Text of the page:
Bob Parsons, he of the booming voice and dot-com fortune, continues to push the boundaries of golf club design and marketing. His company is all-in on the direct-to-consumer model, backed by a nationwide fitting team to help golfers get dialed in before they buy. Those intrepid sales facilitators now have a slew of new drivers, woods, hybrids and irons to show off to curious golfers. PXG's 0311 GEN5 line of clubs aims to help golfers "raze par" with the help of new materials, refined weighting and always eye-catching looks.
Likely influenced by golfers who found themselves turned off by the black-grey-black crowns found on the GEN4 drivers and woods, the 0311 GEN5s have a clean grey crown with some subtle black perimeter arcs and company branding that reminds of Callaway's last couple of generations of drivers.
In addition to a distance-oriented titanium face, PXG claims their new long clubs are more forgiving than ever thanks to a new "Aluminum Vapor" carbon-fiber crown that results in as much as 37% more MOI (moment of inertia, an industry standard measure of overall forgiveness) than the GEN4 drivers.
Parsons loves to throw different pricing strategies at his competitors, so it is no surprise that at a base price of $499, the new GEN5 drivers undercut the likes of TaylorMade and Callaway by as much as $100.
But PXG's premium-pricing history continues to the present, too, especially in the new 0311 GEN5 irons. Previous generations have allowed golfers to opt for either the standard chrome finish, or a black, "Xtreme Dark" one. For the GEN5 irons, PXG is parlaying that more expensive finish with top-of-the-line Aerotech Steelfiber shafts to create a "Black Label Elite" program that is the golf club equipment of a luxury car's fully-loaded trim level. A set of these highest-end 0311 GEN5 irons will cost upwards of $3,000.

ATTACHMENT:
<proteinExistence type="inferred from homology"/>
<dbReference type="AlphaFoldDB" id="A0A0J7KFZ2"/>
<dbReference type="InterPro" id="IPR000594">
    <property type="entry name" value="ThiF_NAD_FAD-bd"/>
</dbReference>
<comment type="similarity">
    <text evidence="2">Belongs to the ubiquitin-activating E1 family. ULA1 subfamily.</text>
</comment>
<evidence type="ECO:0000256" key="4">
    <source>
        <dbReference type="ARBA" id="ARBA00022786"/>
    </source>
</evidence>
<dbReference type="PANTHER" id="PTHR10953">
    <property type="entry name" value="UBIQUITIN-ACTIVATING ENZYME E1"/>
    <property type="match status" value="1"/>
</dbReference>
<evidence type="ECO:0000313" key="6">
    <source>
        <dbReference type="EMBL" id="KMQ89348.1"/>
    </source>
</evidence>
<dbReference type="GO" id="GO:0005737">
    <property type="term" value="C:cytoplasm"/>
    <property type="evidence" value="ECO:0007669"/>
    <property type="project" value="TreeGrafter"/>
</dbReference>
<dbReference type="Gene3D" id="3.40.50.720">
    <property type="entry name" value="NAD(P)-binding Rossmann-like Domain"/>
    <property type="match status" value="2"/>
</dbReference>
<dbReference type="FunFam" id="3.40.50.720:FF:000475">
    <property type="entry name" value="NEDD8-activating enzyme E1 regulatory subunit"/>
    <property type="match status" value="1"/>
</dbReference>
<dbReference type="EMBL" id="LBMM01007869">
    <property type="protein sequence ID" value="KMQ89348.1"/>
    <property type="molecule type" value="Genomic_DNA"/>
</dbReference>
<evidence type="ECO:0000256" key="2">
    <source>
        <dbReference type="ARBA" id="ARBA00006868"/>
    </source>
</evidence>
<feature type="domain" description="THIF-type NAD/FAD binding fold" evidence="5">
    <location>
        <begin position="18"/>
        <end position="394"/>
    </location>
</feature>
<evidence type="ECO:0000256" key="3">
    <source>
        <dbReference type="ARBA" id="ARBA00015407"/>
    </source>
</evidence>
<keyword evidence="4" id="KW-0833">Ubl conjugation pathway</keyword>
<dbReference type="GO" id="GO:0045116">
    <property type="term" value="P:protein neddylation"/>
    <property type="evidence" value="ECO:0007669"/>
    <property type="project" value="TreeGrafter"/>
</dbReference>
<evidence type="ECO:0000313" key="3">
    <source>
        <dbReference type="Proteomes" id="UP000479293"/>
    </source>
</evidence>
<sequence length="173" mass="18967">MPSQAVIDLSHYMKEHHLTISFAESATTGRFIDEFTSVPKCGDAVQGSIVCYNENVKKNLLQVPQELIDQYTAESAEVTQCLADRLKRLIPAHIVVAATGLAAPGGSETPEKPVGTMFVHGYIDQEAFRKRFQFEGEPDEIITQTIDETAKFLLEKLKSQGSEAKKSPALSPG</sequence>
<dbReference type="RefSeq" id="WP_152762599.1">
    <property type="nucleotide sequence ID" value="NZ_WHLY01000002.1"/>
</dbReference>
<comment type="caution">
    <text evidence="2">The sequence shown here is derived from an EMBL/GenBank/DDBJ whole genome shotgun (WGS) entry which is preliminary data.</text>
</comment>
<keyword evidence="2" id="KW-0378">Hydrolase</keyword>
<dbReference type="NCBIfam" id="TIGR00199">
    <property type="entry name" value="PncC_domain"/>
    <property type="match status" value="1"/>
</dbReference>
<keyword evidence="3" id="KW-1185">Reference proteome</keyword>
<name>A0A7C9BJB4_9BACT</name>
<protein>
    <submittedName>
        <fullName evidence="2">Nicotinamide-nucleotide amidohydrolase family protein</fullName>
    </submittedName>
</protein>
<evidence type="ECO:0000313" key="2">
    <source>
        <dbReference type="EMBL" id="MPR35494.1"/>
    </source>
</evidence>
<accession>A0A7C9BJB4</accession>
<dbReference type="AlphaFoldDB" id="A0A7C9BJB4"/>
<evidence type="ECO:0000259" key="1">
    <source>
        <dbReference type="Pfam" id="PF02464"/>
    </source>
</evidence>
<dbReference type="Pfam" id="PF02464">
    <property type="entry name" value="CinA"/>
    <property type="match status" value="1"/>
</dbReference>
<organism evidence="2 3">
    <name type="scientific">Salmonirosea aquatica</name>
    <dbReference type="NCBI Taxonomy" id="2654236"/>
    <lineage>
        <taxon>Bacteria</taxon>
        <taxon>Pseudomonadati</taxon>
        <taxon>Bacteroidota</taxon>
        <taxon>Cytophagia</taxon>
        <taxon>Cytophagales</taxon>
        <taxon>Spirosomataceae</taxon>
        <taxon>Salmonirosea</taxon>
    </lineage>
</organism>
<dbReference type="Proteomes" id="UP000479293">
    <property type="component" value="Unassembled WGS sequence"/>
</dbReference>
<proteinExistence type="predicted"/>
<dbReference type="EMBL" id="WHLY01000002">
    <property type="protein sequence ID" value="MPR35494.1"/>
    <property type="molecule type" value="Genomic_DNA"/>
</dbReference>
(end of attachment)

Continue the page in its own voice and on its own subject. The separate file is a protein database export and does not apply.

More golf equipment news and releases
New Arccos Smart Sensors
The tech-savvy golfer's preferred shot-tracking devices have received a refresh, with the company's new third generation of sensors promising a 98% shot capture rate and greater overall accuracy thanks to AI machine learning. The sensors themselves, which are anchored to the butt end of each club's grip, are 20% lighter than those of the previous generation. The sensors cost $199.99, which includes a year of membership to the Arccos Caddie app ($12.99 per month thereafter). Click here to read our review of the previous generation of Arccos sensors.
New CPX grip is Golf Pride's softest yet
Comfort can be an underrated ingredient in golf success. Pushing performance is a sound marketing strategy, but it's not everything. Despite having the largest market share of any grip maker for several years, Golf Pride is adjusting the way it talks about its products as it unveils its new CPX grip. The Pinehurst-based company claims CPX is its softest ever, shifting the focus from performance to comfort in a bit of a departure from their marketing m.o. In addition to a softer-than-usual compound used to make the grips, the CPX ($9.49-$10.49) has a ridged diamond pattern inspired by the treads on BMX bike tires.
'Swish' goes with Lululemon
Known mostly for its yoga apparel, Lululemon is also getting into the golf space, and has signed 36-year-old former NBA player and current North Carolina A&T member J.R. Smith to an NIL (name, image, likeness) endorsement deal. In the tweet embedded below, Smith is wearing Lululemon's Evolution polo ($88).
Wilson's latest forged cavity backs
Wilson has been overlooked in recent years, but the more than century-old sporting good's giant's golf offerings are sneaky-solid and quite affordable. Made with the help of "generative computer design," the new Wilson D9 Forged irons, released earlier this month, are compact and attractive for mid- and low-handicap players. And at $1,050 for a steel-shafted set from 5 iron through gap wedge, they're a few hundred bucks less expensive than some of their big competitors' similar offerings.
Quick review: Duca del Cosma Churchill golf shoes
Far from a household name in the U.S., this Dutch-owned brand with products designed by Italian Baldovino Mattiazzo is worthy of a look if you're wanting a bit of a contrarian choice. After a handful of rounds and range sessions with a pair of their Cognac-colored Churchills (also available in Royal Blue), I am remembering why I still favor handmade, primarily leather golf shoes. They are a little heavier than the feather-light models so many companies tout these days, but that's just fine with me as I feel like my footwork suffers when I'm wearing any of those barely-there shoes. I want a stable base, and a little extra heft around my feet gives me that feeling. I was concerned they might be too small and they started off snug-fitting but after an initial half-hour of some discomfort, they have worn in beautifully. The supple Nappa leather upper pairs surprisingly well with a more contemporary-looking, spikeless sole. Duca del Cosma Churchill golf shoe: $229 - Tim Gavrich